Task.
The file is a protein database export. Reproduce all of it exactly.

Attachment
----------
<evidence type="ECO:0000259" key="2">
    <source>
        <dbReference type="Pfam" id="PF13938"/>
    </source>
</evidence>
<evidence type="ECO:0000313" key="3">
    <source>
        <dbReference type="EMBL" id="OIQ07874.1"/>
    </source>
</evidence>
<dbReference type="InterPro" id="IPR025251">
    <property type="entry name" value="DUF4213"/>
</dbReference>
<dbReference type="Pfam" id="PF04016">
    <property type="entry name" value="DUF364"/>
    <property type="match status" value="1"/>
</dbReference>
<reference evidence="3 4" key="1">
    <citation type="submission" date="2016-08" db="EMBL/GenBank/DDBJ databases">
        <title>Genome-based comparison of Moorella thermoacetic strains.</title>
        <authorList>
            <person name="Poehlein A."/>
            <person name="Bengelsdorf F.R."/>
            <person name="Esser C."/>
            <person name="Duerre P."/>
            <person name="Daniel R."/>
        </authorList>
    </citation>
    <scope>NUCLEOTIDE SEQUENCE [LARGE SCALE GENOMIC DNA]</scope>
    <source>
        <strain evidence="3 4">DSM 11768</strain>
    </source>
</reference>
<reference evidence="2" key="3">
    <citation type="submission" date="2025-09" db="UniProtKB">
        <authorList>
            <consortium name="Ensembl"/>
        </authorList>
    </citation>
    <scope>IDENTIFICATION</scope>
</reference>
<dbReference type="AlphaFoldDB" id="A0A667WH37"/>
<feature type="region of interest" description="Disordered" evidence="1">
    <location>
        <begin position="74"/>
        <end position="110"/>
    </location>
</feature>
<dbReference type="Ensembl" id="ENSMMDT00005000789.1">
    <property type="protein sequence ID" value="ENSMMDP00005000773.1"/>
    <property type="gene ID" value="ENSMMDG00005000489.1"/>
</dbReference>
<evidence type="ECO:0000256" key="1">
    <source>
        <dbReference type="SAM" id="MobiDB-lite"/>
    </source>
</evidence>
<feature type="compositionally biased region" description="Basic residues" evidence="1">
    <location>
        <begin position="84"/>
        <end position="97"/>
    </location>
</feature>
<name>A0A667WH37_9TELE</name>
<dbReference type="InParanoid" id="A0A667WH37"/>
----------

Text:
<evidence type="ECO:0000259" key="2">
    <source>
        <dbReference type="Pfam" id="PF13938"/>
    </source>
</evidence>
<evidence type="ECO:0000313" key="3">
    <source>
        <dbReference type="EMBL" id="OIQ07874.1"/>
    </source>
</evidence>
<dbReference type="InterPro" id="IPR025251">
    <property type="entry name" value="DUF4213"/>
</dbReference>
<dbReference type="Pfam" id="PF04016">
    <property type="entry name" value="DUF364"/>
    <property type="match status" value="1"/>
</dbReference>
<reference evidence="3 4" key="1">
    <citation type="submission" date="2016-08" db="EMBL/GenBank/DDBJ databases">
        <title>Genome-based comparison of Moorella thermoacetic strains.</title>
        <authorList>
            <person name="Poehlein A."/>
            <person name="Bengelsdorf F.R."/>
            <person name="Esser C."/>
            <person name="Duerre P."/>
            <person name="Daniel R."/>
        </authorList>
    </citation>
    <scope>NUCLEOTIDE SEQUENCE [LARGE SCALE GENOMIC DNA]</scope>
    <source>
        <strain evidence="3 4">DSM 11768</strain>
    </source>
</reference>
<reference evidence="2" key="3">
    <citation type="submission" date="2025-09" db="UniProtKB">
        <authorList>
            <consortium name="Ensembl"/>
        </authorList>
    </citation>
    <scope>IDENTIFICATION</scope>
</reference>
<dbReference type="AlphaFoldDB" id="A0A667WH37"/>
<feature type="region of interest" description="Disordered" evidence="1">
    <location>
        <begin position="74"/>
        <end position="110"/>
    </location>
</feature>
<dbReference type="Ensembl" id="ENSMMDT00005000789.1">
    <property type="protein sequence ID" value="ENSMMDP00005000773.1"/>
    <property type="gene ID" value="ENSMMDG00005000489.1"/>
</dbReference>
<evidence type="ECO:0000256" key="1">
    <source>
        <dbReference type="SAM" id="MobiDB-lite"/>
    </source>
</evidence>
<feature type="compositionally biased region" description="Basic residues" evidence="1">
    <location>
        <begin position="84"/>
        <end position="97"/>
    </location>
</feature>
<name>A0A667WH37_9TELE</name>
<dbReference type="InParanoid" id="A0A667WH37"/>